Pacific nations stand to lose $158M a year due to CRB infestation
A new strain of coconut rhinoceros beetle, which was first discovered on Guam in 2007, is causing massive ecological devastation to Vanuatu and Solomon Islands, threatening the Pacific island nations' coconut industry.
The Pacific Community (SPC) estimated that both countries could lose up to NZ$237 million (US$158 million) a year by 2040 as a result of damage to coconut trees alone.
Up to 5,500 trap lures have been distributed to Vanuatu and the Solomon Islands in a bid to contain the CRB infestation.
SPC said the lures are part of a 50-day effort that has earmarked beetle breedings and potential breeding sites for clean-up as part of efforts to rid the two countries of a new strain of the pest that has been devastating Pacific region's coconut plantations.
SPC is spearheading the eradication effort through the Pacific Awareness and Response to the Coconut Rhinoceros Beetle (PARC) project, working closely with Vanuatu and Solomon Islands biosecurity teams to contain the CRB infestation, which includes the new CRB Guam (CRB-G) strain.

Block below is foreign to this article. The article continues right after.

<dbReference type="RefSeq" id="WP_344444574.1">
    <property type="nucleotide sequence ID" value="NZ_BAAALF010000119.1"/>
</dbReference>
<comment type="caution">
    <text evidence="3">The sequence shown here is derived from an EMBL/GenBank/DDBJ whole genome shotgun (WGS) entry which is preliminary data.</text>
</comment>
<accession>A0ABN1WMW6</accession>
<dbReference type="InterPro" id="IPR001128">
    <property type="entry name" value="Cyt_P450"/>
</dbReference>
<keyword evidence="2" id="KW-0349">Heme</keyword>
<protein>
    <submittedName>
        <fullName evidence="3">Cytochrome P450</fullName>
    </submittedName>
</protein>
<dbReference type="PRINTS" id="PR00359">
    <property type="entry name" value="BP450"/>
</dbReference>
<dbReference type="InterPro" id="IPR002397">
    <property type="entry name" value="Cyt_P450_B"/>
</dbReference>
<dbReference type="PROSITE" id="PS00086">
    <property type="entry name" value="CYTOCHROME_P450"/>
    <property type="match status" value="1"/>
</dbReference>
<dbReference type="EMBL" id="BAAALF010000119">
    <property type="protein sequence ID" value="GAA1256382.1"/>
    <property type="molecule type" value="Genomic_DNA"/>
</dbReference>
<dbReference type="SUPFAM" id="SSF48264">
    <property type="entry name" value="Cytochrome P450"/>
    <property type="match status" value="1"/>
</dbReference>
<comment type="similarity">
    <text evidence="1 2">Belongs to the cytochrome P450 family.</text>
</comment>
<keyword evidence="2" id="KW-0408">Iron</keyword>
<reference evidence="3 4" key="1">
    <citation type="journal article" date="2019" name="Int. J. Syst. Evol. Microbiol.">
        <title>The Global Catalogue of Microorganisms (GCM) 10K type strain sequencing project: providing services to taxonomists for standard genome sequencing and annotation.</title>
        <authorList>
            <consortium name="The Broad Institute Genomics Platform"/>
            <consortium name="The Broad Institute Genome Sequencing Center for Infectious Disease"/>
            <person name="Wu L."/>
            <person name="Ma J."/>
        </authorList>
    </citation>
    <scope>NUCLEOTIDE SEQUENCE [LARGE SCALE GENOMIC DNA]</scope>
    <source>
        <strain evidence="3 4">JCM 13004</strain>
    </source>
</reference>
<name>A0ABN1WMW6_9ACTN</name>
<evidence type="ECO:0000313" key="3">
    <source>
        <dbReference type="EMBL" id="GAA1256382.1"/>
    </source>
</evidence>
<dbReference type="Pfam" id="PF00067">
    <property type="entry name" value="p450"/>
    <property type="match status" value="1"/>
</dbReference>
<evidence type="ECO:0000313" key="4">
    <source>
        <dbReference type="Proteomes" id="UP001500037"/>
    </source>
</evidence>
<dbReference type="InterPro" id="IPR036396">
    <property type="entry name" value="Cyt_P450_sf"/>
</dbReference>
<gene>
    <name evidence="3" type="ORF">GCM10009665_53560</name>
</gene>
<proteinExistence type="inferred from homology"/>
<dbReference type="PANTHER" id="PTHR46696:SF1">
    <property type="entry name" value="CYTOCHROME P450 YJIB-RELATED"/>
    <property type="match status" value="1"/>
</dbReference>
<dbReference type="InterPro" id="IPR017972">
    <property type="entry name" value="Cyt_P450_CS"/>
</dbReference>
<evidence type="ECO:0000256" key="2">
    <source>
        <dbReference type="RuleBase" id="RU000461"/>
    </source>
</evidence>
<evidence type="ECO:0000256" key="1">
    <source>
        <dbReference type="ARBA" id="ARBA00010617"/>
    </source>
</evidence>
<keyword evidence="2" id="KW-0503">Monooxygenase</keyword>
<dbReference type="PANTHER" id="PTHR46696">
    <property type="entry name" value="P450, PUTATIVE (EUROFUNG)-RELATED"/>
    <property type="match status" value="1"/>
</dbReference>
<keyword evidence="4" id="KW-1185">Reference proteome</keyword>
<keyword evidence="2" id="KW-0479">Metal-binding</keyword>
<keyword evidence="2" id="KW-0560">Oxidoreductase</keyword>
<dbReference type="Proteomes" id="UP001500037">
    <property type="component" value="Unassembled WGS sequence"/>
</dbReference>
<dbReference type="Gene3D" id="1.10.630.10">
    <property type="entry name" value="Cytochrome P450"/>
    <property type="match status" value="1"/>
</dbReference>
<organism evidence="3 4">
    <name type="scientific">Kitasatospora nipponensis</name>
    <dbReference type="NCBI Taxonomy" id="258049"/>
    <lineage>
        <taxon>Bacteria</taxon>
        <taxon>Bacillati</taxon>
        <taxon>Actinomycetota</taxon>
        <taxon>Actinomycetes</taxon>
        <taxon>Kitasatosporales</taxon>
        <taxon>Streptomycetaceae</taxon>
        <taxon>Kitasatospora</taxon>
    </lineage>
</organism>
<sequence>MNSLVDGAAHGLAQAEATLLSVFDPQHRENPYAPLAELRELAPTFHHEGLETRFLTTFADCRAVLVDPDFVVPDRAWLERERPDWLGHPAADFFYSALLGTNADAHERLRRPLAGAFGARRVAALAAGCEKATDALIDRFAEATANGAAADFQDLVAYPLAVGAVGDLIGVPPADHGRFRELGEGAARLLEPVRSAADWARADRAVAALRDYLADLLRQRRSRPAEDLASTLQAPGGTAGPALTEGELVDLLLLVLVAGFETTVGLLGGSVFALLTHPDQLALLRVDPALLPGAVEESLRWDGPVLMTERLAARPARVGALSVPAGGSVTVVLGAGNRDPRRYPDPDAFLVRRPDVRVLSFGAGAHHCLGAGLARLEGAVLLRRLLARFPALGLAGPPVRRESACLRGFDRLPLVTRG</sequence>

A new biotype of CRB, Oryctes rhinoceros, was first discovered in Guam in 2007. This biotype is highly invasive with the ability to cause significant damage and to rapidly adapt to its environment.
The new CRB-G strain is resistant to traditional control methods. In 10 years, it has invaded seven Pacific Island countries and states - Guam, Solomon Islands, Papua New Guinea, Vanuatu, Palau, Hawaii, and most recently, New Caledonia.
For over a century, coconuts have been an integral part of Vanuatu's and Solomon Islands' economies.
“SPC is providing resources to identify CRB larvae,” said Fereti Atumurirava, the Land Resources Division's acting PARC manager.
“It is also helping to recognize and destroy CRB breeding sites, provide traps and lures, and mass-produce the necessary biological control fungus that will help curb the outbreak. Infestations can kill most palms within a year, and given the Beetle’s highly invasive nature, it can cause emergency risks and loss of livelihood in the Pacific region.”
The Pacific Awareness and Response to CRB is a NZD 4 million project funded by the New Zealand Ministry of Foreign Affairs and Trade (MFAT) and implemented by SPC. The four-year project aims to support control efforts of the CRB infestation in the Solomon Islands and Vanuatu, including the incursion of the new Guam strain.
Biosecurity authorities from the Solomon Islands capital Honiara will carry out plantation sanitation and clean-up operations over the two-months. Palms will be cut down, trunks chopped into smaller sizes, and transported to disposal sites for burning.